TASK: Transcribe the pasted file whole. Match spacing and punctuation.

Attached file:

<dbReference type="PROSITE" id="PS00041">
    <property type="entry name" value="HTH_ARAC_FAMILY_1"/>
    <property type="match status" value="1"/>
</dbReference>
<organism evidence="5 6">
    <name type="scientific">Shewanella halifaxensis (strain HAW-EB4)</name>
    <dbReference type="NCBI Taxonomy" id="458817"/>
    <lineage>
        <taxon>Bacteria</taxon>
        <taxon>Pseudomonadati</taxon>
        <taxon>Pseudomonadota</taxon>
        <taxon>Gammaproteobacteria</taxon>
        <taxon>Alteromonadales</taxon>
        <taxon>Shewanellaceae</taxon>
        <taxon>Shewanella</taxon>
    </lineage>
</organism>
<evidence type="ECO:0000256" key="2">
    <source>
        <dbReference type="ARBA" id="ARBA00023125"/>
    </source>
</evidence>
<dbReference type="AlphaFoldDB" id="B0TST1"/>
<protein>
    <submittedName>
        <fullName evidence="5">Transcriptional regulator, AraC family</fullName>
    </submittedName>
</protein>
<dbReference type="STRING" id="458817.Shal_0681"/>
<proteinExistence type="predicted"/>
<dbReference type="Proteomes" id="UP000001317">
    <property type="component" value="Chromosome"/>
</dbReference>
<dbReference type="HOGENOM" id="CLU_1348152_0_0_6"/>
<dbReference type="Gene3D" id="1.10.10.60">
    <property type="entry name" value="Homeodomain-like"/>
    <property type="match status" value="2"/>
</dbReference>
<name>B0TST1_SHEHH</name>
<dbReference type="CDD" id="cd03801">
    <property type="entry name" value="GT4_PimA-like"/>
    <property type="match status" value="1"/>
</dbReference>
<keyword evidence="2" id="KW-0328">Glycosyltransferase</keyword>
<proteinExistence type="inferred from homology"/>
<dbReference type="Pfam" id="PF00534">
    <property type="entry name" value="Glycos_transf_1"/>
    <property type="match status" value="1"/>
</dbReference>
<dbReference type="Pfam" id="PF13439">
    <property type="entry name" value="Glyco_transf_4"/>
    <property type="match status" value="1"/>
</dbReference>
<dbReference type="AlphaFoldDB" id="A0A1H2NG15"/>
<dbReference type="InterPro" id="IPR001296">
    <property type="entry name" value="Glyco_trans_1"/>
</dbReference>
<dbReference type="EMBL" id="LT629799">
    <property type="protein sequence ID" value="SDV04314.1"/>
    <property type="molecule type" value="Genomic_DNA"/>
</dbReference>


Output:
<dbReference type="PROSITE" id="PS00041">
    <property type="entry name" value="HTH_ARAC_FAMILY_1"/>
    <property type="match status" value="1"/>
</dbReference>
<organism evidence="5 6">
    <name type="scientific">Shewanella halifaxensis (strain HAW-EB4)</name>
    <dbReference type="NCBI Taxonomy" id="458817"/>
    <lineage>
        <taxon>Bacteria</taxon>
        <taxon>Pseudomonadati</taxon>
        <taxon>Pseudomonadota</taxon>
        <taxon>Gammaproteobacteria</taxon>
        <taxon>Alteromonadales</taxon>
        <taxon>Shewanellaceae</taxon>
        <taxon>Shewanella</taxon>
    </lineage>
</organism>
<evidence type="ECO:0000256" key="2">
    <source>
        <dbReference type="ARBA" id="ARBA00023125"/>
    </source>
</evidence>
<dbReference type="AlphaFoldDB" id="B0TST1"/>
<protein>
    <submittedName>
        <fullName evidence="5">Transcriptional regulator, AraC family</fullName>
    </submittedName>
</protein>
<dbReference type="STRING" id="458817.Shal_0681"/>
<proteinExistence type="predicted"/>
<dbReference type="Proteomes" id="UP000001317">
    <property type="component" value="Chromosome"/>
</dbReference>
<dbReference type="HOGENOM" id="CLU_1348152_0_0_6"/>
<dbReference type="Gene3D" id="1.10.10.60">
    <property type="entry name" value="Homeodomain-like"/>
    <property type="match status" value="2"/>
</dbReference>
<name>B0TST1_SHEHH</name>
<dbReference type="CDD" id="cd03801">
    <property type="entry name" value="GT4_PimA-like"/>
    <property type="match status" value="1"/>
</dbReference>
<keyword evidence="2" id="KW-0328">Glycosyltransferase</keyword>
<proteinExistence type="inferred from homology"/>
<dbReference type="Pfam" id="PF00534">
    <property type="entry name" value="Glycos_transf_1"/>
    <property type="match status" value="1"/>
</dbReference>
<dbReference type="Pfam" id="PF13439">
    <property type="entry name" value="Glyco_transf_4"/>
    <property type="match status" value="1"/>
</dbReference>
<dbReference type="AlphaFoldDB" id="A0A1H2NG15"/>
<dbReference type="InterPro" id="IPR001296">
    <property type="entry name" value="Glyco_trans_1"/>
</dbReference>
<dbReference type="EMBL" id="LT629799">
    <property type="protein sequence ID" value="SDV04314.1"/>
    <property type="molecule type" value="Genomic_DNA"/>
</dbReference>